Change Program Priority
The Change Program Priority action allows you controlling the allocation of processing resources on your computer. As a multi-tasking operating system Windows® allows you running multiple programs simultaneously, but since most computers have only one central processor this means Windows® must divide the total amount of work the processor must perform between those programs. While each application has a priority that is automatically determined by Windows®, the default allocation of resources among running tasks doesn't always provide maximum system productivity.
Priority level determines how much of the processor's time will be allocated to a particular task, subject to the following values:
- Low - can be used for programs that monitor the system with low priority refresh rates, such as screen savers or applications that only periodically update a display.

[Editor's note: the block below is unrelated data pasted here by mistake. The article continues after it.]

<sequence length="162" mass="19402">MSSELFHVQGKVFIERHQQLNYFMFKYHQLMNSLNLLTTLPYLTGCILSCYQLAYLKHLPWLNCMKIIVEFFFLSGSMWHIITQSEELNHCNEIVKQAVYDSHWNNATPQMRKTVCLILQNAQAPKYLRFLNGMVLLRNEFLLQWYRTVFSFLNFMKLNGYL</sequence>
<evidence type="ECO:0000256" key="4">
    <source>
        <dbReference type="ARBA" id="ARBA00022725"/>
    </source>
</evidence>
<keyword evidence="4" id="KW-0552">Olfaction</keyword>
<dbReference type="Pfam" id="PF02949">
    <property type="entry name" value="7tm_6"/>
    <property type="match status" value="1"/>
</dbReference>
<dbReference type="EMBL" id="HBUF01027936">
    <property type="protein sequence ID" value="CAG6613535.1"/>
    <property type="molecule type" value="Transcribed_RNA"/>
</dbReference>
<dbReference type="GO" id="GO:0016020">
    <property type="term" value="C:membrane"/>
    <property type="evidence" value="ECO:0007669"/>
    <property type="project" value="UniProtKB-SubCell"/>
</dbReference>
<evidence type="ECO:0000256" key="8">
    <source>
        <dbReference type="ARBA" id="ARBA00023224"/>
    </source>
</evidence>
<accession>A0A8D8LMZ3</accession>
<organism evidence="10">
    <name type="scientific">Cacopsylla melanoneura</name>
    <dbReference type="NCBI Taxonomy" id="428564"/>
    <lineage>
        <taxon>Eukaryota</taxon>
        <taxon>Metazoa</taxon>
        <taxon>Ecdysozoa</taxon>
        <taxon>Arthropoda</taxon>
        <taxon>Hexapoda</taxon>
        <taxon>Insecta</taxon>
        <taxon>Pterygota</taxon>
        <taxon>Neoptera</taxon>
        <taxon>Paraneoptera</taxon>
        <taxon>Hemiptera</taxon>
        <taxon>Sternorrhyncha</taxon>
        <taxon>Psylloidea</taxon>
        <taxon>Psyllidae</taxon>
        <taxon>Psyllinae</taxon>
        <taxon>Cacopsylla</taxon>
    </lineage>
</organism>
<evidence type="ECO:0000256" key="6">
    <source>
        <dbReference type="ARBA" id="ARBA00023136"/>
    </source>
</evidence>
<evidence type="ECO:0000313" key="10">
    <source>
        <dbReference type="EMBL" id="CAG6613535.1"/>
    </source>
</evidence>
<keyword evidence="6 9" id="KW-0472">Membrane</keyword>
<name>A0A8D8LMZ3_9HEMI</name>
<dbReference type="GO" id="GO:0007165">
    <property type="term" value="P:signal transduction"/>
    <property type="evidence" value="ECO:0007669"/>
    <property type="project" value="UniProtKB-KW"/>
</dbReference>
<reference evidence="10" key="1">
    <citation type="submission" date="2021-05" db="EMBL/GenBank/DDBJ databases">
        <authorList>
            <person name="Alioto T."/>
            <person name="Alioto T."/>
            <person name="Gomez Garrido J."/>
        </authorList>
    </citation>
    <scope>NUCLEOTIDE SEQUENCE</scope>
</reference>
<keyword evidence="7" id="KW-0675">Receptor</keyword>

- Below Normal,
- Above Normal - most useful and appropriate for controlling day-to-day operations.
- High - should be used with care. If a program runs at the High priority level for extended periods then other programs on the system won't receive an appropriate share of processor time. If your application performs a task that requires the High priority while the rest of its tasks are Normal priority, raise the priority of the application temporarily; then reduce it after the time-critical task has been completed.
- Realtime - can be appropriate for applications that "talk" directly to the hardware or those which perform brief tasks with limited interruptions. As such, this value should be used with extreme caution by experienced users only, since improper use can interfere with system-critical processes that manage mouse and keyboard input, background disk flushing, etc.
Hint The Change Program Priority action allows you assigning a lower priority to minimized and inactive applications, enabling you to provide more central processor time to your more urgent programs on-the-fly as changing circumstances dictate.